The little girl was probably eight or nine years old; the old woman was easily eighty, maybe older. They both wore tattered clothes, and the girl had no shoes. Cautiously, he went into the hut causing the youngster’s crying to increase in both volume and alarm. The woman was unconscious, but the child was painfully aware of everything. As Tom drew closer, she stood her ground, instinctively becoming a guardian for the one who had evidently been guardian to her until mere moments before. Her face was filled with panic but simultaneously steeled with determination.

The little one protested as Tom checked the old woman’s wound. He decided she might survive.

He heard the Hueys in the distance and picked up the woman as the child pulled on her arm and screamed something in protest. “Giúp!” Tom yelled, using the only Vietnamese word he knew for giving help. Then he repeated more softly, “Giúp. Giúp”. The child eyed Tom suspiciously and continued to hold onto the woman but no longer pulled against him. Tom carried the woman out of the hut and down the hill toward the clearing; the child followed closely holding tightly to the old woman’s dress.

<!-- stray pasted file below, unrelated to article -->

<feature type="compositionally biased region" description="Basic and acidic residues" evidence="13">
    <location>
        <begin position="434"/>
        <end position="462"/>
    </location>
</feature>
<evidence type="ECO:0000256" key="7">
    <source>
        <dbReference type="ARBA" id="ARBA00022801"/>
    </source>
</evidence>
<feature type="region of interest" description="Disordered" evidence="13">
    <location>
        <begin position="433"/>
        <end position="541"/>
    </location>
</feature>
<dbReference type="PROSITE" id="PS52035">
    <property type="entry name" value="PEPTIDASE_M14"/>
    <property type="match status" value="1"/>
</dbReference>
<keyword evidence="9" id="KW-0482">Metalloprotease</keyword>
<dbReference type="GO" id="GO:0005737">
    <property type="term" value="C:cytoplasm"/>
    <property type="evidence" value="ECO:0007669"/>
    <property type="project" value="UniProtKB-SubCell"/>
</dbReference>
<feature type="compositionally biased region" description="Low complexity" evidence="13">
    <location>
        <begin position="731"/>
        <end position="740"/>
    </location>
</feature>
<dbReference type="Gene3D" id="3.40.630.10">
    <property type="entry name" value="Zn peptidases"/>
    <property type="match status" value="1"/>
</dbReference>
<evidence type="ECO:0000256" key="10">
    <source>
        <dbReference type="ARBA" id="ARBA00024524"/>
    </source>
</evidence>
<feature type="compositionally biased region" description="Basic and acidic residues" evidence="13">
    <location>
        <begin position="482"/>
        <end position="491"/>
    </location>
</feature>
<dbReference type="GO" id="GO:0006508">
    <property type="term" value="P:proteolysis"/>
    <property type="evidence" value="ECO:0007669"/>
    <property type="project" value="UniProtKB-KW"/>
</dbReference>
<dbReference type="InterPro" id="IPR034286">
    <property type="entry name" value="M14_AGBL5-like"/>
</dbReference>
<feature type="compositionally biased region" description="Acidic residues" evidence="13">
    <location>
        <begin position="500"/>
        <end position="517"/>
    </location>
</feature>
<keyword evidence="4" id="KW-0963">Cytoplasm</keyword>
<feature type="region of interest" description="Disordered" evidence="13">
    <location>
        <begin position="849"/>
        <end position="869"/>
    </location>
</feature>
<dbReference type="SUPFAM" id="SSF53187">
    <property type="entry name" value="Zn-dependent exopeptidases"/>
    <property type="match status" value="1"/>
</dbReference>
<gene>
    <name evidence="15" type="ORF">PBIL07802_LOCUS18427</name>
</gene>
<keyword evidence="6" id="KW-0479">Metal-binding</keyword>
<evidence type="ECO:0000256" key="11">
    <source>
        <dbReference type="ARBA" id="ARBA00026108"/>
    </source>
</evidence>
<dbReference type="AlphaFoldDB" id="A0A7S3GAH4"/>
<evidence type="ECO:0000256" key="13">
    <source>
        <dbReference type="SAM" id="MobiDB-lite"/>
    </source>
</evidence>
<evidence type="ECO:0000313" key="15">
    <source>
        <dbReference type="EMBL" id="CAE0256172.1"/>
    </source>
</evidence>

They collected the rest of the bodies and got them onboard the choppers. The flight back to base seemed a lot longer than it actually was.

The frightened look on the little girl’s face spoke volumes. There was fear of being in this huge, loud, metal machine; fear of what was to become of her; and fear for the old woman who was probably a grandmother or even a great grandmother. The girl had no idea that she was sitting next to the very man who had shot her friend. She had no way of knowing that he had mistaken the old woman for a combatant.